5 ways to build for the work-from-home trend 02/06/20
The traditional real estate playbook is to provide a sturdy foundation and exterior, sound engineering and an aesthetically-pleasing, and a well-functioning interior. But what else are modern residents looking for in their building? According to a 2017 Gallup poll, 43% of Americans in 2016 worked from home at least occasionally, up from 39% in 2012. And the survey of nearly 200,000 employees found that many more Americans want that flexibility: 51% said they would switch to a job that allows them to work flexible hours. Let’s take a look at 5 ways to cater to this growing demographic, in order of increasing cost and effort.
1. Reliable Internet Service
Having fast, affordable, and reliable internet service is perhaps the most important requirement for people who work from home. Building owners should ensure that residents have access to great Internet in their homes as well as the building’s common amenity space. The latter is a key perk for residents who use the space for coworking purposes, and you can even use the internet service for community building initiatives such as hosting Game of Thrones viewings with HBO Now, sports viewing parties with YouTube TV, or Netflix movie nights. Yet only 52% of people are satisfied with their current internet service provider. Offering a better option for internet service is key for building owners who want their building to stand out and appeal to tenants who work from home.
One such option is Starry Internet, a new ISP that uses millimeter wave technology to deliver lightning-fast internet service through the air to your building, all at no cost to you. Installation is hassle-free, uses the building’s existing wiring, and only takes a few days. Starry uses the same short-range, high-speed frequencies that 5G technology will rely on, with typical speeds of 200 Mbps up/down. The $50 flat, unbundled cost is a point of differentiation for residents who want the best internet service. Starry’s internet service is available in Boston and Los Angeles, and is coming soon to over a dozen markets including Washington, DC and New York. To learn more about how to bring Starry to your building, contact email@example.com.
Above: The Starry Station, a state-of-the-art WiFi hub that lets users see their speeds, access settings and more.
2. Functional Interior Features and Design
For the work-from-home demographic, well-designed interior architecture and features are powerful. Offering different light settings, for example, can allow residents to set the tone for the activities they want to do. Natural light can increase occupant productivity by helping the body to wake up, while dimmable, warm glow lights can set the tone for entertaining and relaxing. In terms of spatial design, something as simple as making sure a kitchen has an open design and flows well with the surrounding areas, can upgrade a space to be amenable to people who work from home. Soundproof windows, walls and floors can help improve focus and prevent distractions from street noise or loud neighbors. Thoughtful consideration of what makes a home functional for multiple purposes can ensure that good tenants will want to stick around.
The Beverly, Bulfinch Triangle
3. Amenity Space for Work
With co-working office spaces like WeWork becoming more prevalent -- and more and more people working from home due to flexible work arrangements -- residential developers are including similar spaces in their buildings. Many prefer to have physical separation between their work and living spaces, and communal spaces provide the opportunity for social interaction. Isolation and loneliness are chief complaints of the work-from-home demographic. Others may have roommates or small apartments, and the option to work in their building’s common area can help boost their productivity.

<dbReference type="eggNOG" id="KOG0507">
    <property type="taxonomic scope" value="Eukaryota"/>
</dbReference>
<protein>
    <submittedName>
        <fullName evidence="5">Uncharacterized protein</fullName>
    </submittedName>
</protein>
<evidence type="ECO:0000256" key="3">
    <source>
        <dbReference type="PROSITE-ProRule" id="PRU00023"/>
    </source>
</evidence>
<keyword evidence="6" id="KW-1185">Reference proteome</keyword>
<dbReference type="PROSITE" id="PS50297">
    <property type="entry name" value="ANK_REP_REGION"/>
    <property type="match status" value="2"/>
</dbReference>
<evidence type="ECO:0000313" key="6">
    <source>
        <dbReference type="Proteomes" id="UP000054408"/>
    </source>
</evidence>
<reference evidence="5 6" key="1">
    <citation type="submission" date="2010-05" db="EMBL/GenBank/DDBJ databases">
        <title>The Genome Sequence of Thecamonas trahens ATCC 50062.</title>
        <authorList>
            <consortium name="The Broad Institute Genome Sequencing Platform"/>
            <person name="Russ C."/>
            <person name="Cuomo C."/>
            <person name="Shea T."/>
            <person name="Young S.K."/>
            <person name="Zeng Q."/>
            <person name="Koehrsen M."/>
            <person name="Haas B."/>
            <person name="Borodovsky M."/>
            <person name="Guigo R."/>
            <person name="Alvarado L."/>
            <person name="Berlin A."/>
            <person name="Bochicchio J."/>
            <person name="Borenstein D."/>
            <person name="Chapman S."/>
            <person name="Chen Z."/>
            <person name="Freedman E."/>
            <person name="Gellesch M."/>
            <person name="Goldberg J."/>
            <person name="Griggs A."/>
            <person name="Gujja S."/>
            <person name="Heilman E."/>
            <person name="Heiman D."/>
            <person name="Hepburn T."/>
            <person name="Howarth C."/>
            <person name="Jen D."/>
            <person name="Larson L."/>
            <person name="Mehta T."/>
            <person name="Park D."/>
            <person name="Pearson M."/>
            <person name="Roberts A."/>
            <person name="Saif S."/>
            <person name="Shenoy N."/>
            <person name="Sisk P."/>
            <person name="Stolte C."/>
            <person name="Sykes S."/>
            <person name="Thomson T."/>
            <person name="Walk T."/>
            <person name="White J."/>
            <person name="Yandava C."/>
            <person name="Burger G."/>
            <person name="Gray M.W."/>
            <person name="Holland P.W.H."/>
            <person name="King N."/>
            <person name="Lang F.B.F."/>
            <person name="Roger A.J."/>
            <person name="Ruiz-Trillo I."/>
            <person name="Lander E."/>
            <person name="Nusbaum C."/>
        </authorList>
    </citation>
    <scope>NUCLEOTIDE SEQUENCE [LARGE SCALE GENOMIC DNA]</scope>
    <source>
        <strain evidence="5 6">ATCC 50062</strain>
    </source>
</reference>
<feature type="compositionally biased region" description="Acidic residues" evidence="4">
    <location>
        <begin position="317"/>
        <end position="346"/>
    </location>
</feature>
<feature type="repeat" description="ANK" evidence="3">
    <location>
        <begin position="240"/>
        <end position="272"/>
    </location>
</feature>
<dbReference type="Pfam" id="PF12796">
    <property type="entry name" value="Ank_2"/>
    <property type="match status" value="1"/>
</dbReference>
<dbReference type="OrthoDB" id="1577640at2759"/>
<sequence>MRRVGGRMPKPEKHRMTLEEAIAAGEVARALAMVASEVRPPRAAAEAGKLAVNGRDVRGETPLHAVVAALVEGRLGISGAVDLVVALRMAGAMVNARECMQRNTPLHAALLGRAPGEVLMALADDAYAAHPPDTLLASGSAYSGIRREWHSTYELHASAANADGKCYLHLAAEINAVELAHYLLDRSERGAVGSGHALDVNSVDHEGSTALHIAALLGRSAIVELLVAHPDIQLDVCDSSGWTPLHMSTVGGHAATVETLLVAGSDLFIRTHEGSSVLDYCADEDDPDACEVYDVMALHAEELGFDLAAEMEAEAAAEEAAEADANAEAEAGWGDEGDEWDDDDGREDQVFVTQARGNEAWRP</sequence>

Common spaces that are fit for coworking should include dedicated areas for different purposes. For instance, there should be a section with comfortable seating arranged so that people can face each other for informal meetings and group work. There should also be an area set up with long work tables and chairs for individual work or collaboration. Access to a printer/scanner and water/coffee station can increase efficiency and comfort. Mac stations are a nice amenity to include if you have the budget. Some crucial finishing touches include outlets (lots of them!), comfortable and practical furniture, and purposeful decor and color choices to evoke intended emotions and energy levels.
West Square Apartments, South Boston
4. Bookable Conference Rooms and Phone Booths
Shared spaces are great, but people who work from home may also need a safe space to join meetings or take important calls. Bookable conference rooms and phone booths solve that problem and are a great option to consider if you have the space and budget. Conference rooms work well when set up with a large table and surrounding chairs, a large screen or TV, and a modern teleconferencing solution such as Google Hangouts and a webcam. For the phone booths, make sure to add soundproofing to minimize disruption and ensure privacy. Depending on how much space you can spare, phone booths should contain at least 1-2 chairs and a place for users to put their laptops and phones.
Park Lane, Seaport
5. Gym and Multi-Function Exercise Space
An amenity that you may not be thinking of that relates to working from home is easy access to a gym. In a study of renter preferences across the U.S., 82% of renters say an on-site fitness center is an important amenity, with 55% saying they wouldn’t rent in a property without one. Many of these renters work from home and prioritize the option of exercising in the middle of the day without having to worry about travel time. Exercise can preserve memory, improve focus, and restore energy levels. Taking care of your body and mind on your own schedule is simply an unmatchable amenity!